Calming Show Nerves

As a judge and a competitor that trains my own horses, I’m all too familiar with show nerves in both horses and people. The funny thing about show nerves is that they tend to be a vicious cycle. The more nervous we are, the more the nervous the horse becomes. The more nervous the horse gets, because we’re nervous, the more nervous we get!

Warm up pen - Harriman, Tennessee
Warm up pen – Harriman, Tennessee

It’s a never-ending cycle! The problem is that someone – whether it’s us or the horse – has to lead. If you’ve got a solid baby sitter type horse that’s been everywhere and done everything you might survive if they lead. However, if you’ve got a horse that’s the least bit green or insecure you had better learn to step up to the plate and be a leader.

Insecure horses, whether they’ve been hauled a lot or not, need a confident rider. They need to feel safe and they look to us to make them feel secure. Only when they feel that security can they start to relax and settle. The first step to improving you and your horse’s show nerves is to recognize their need for confidence, and to recognize your responsibility as a leader. When you realize your role of helping your horse, suddenly you go from being reactive and somewhat of a victim to being more in control. Your mindset tends to change when you see you are responsible for your horse’s frame of mind.

Smarter horses tend to anticipate and get more nervous because of that. The best thing you can do on show day with a horse that anticipates is to not get in a hurry. I get nervous if I feel rushed, and I know they do too. The more relaxed I can be, the more relaxed my horses will be as well.

If I have a horse that anticipates, a high energy horse, or a horse that hasn’t been hauled a lot I try to arrive at the show at least two hours before it starts. I’ll wait a few minutes before I unload, and then wait another thirty minutes before I start tacking my horse up. This gives them a chance to acclimate to their surroundings and relax.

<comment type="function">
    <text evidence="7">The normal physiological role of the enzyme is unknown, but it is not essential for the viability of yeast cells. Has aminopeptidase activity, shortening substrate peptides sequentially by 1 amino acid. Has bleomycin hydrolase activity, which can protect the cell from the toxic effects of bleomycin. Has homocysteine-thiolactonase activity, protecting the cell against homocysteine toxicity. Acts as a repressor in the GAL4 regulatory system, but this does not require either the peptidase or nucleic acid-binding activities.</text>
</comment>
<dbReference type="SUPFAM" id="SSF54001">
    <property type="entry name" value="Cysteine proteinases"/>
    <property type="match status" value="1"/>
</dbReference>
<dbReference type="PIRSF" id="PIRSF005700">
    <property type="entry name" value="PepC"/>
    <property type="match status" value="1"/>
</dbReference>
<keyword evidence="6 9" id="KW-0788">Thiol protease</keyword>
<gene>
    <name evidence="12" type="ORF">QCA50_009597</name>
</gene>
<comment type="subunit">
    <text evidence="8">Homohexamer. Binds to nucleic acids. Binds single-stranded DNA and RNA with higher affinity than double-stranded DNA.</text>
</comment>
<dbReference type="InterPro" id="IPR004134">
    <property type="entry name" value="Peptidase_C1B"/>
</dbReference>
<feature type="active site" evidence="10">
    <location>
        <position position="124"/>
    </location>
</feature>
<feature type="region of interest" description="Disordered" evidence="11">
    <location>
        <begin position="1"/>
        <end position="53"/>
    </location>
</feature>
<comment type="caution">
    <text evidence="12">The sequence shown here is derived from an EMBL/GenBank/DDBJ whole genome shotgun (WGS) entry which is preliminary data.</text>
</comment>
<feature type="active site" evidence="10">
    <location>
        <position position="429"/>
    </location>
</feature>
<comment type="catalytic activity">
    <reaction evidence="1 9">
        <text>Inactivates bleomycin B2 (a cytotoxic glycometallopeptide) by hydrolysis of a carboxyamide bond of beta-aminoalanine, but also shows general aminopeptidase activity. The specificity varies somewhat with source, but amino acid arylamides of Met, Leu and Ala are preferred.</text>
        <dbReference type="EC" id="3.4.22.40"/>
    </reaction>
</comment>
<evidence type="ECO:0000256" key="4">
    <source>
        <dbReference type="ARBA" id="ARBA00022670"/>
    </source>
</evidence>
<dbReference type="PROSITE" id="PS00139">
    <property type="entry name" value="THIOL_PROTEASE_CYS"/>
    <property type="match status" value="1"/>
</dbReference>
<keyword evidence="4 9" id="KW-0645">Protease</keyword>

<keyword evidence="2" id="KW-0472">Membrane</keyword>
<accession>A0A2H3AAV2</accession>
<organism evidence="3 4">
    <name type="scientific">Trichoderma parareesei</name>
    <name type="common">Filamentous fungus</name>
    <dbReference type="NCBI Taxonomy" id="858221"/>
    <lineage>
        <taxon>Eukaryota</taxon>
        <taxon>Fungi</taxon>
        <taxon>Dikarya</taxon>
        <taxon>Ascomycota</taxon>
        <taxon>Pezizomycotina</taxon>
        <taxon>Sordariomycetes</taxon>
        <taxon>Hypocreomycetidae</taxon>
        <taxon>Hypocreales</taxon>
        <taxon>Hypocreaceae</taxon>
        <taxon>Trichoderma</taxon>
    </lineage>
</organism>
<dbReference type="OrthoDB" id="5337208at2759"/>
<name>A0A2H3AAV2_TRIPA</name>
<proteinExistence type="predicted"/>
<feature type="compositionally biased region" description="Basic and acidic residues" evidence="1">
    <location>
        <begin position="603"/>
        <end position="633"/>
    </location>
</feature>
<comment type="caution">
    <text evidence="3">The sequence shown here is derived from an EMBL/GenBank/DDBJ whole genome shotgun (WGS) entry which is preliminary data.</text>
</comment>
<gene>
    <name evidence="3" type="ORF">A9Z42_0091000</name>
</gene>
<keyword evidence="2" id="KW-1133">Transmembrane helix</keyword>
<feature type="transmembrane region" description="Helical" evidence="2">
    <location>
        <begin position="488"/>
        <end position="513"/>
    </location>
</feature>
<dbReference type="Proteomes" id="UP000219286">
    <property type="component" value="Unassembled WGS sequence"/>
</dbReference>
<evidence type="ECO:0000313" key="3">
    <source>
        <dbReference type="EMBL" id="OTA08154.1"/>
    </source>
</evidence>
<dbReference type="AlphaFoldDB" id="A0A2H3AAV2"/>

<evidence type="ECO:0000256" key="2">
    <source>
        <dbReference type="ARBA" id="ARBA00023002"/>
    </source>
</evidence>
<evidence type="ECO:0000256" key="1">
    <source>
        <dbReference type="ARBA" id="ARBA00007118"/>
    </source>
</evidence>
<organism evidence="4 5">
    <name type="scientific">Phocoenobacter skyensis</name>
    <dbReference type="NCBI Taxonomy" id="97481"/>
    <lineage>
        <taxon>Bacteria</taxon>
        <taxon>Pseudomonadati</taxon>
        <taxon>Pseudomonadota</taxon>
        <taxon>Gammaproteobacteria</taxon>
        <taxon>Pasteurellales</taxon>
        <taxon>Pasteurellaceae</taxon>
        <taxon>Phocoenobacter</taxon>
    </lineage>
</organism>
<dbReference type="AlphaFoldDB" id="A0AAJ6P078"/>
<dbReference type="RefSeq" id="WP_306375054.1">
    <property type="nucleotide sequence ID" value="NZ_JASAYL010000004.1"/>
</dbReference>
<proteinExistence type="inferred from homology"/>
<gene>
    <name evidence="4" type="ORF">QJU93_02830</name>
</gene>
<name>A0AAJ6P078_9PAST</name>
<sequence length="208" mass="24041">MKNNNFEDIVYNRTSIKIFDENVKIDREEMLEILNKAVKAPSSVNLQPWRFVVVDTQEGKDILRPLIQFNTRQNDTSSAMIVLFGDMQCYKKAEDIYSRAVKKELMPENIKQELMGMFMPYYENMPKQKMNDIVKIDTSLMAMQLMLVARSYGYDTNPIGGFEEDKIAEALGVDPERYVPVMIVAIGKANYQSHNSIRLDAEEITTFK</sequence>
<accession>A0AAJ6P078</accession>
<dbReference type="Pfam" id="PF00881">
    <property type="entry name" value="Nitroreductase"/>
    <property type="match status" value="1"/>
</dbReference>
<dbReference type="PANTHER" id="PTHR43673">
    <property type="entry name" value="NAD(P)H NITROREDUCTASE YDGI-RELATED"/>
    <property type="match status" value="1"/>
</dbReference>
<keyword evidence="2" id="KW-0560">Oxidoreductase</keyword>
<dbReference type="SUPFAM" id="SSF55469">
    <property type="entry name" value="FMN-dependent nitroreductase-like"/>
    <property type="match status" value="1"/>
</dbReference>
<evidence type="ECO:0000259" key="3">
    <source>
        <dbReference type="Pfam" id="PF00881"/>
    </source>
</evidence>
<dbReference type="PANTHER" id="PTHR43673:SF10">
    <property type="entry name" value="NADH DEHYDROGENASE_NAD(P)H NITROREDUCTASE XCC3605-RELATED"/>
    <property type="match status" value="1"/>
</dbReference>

Seasoning at the shows
Seasoning at the shows

A lot of riders will spend time lunging their horses to work the energy off. While I do think some horses do need to get that energy out of their system, especially those that don’t get a lot of daily turnout, I think the majority of horses would benefit more from just a few minutes of quality ground work that makes them think.

Mindless circles at a crazed canter doesn’t get a horse’s mind. All it does is tire them out, and if you’re showing you need a certain level of energy to compete. Save some of that energy for the show ring by working your horse in a way that makes them think and engage their mind.

As the saying goes, if you get their mind you get their feet. Asking them to move their shoulders and hips, or make a lateral move from the ground goes a long ways towards getting them thinking under saddle.

The same concept goes for warm up under saddle. Lope or canter just enough circles to get the edge off if they need it, but don’t let the goal of your warm up be to tire your horse out. The goal of your warm up should be to get your horse thinking and paying attention to what you’re asking.

Just like on the ground, moves that require them to think are great for making a horse think. Instead of repetitive circles, try frequent changes of directions and rollbacks, a side pass or a half pass to get your horse paying attention. Mix your ride up to keep them guessing what you’re going to do next.

As you’re riding, make sure you’re relaxed. Any time you’re tense, whether you realize it or not, you’re contracting muscles in your body that send a “go forward” cue to your horse. While your hands and legs may be telling your horse to slow down or stop, the rest of your body is telling your horse to move. This conflict in cues can frustrate a horse and cause them to be more nervous. Taking a big deep breath and releasing it loudly will release the tension that you’re feeling as well as relax the muscles, and it sends an audible cue to your horse.

Relaxing before a class
Relaxing before a class

Knowing your role as a competitor, and changing your warm up strategy can improve show day nerves. Take the time to do an honest assessment of you and your horse, and look for ways to improve your preparation and you’ll see results in the show pen.

Do you struggle with being nervous in the show pen? How do you think that impacts your horse? What changes can you make to improve that?

Hanging out at the trailer on show day. No rush!
Hanging out at the trailer on show day. No rush!

 

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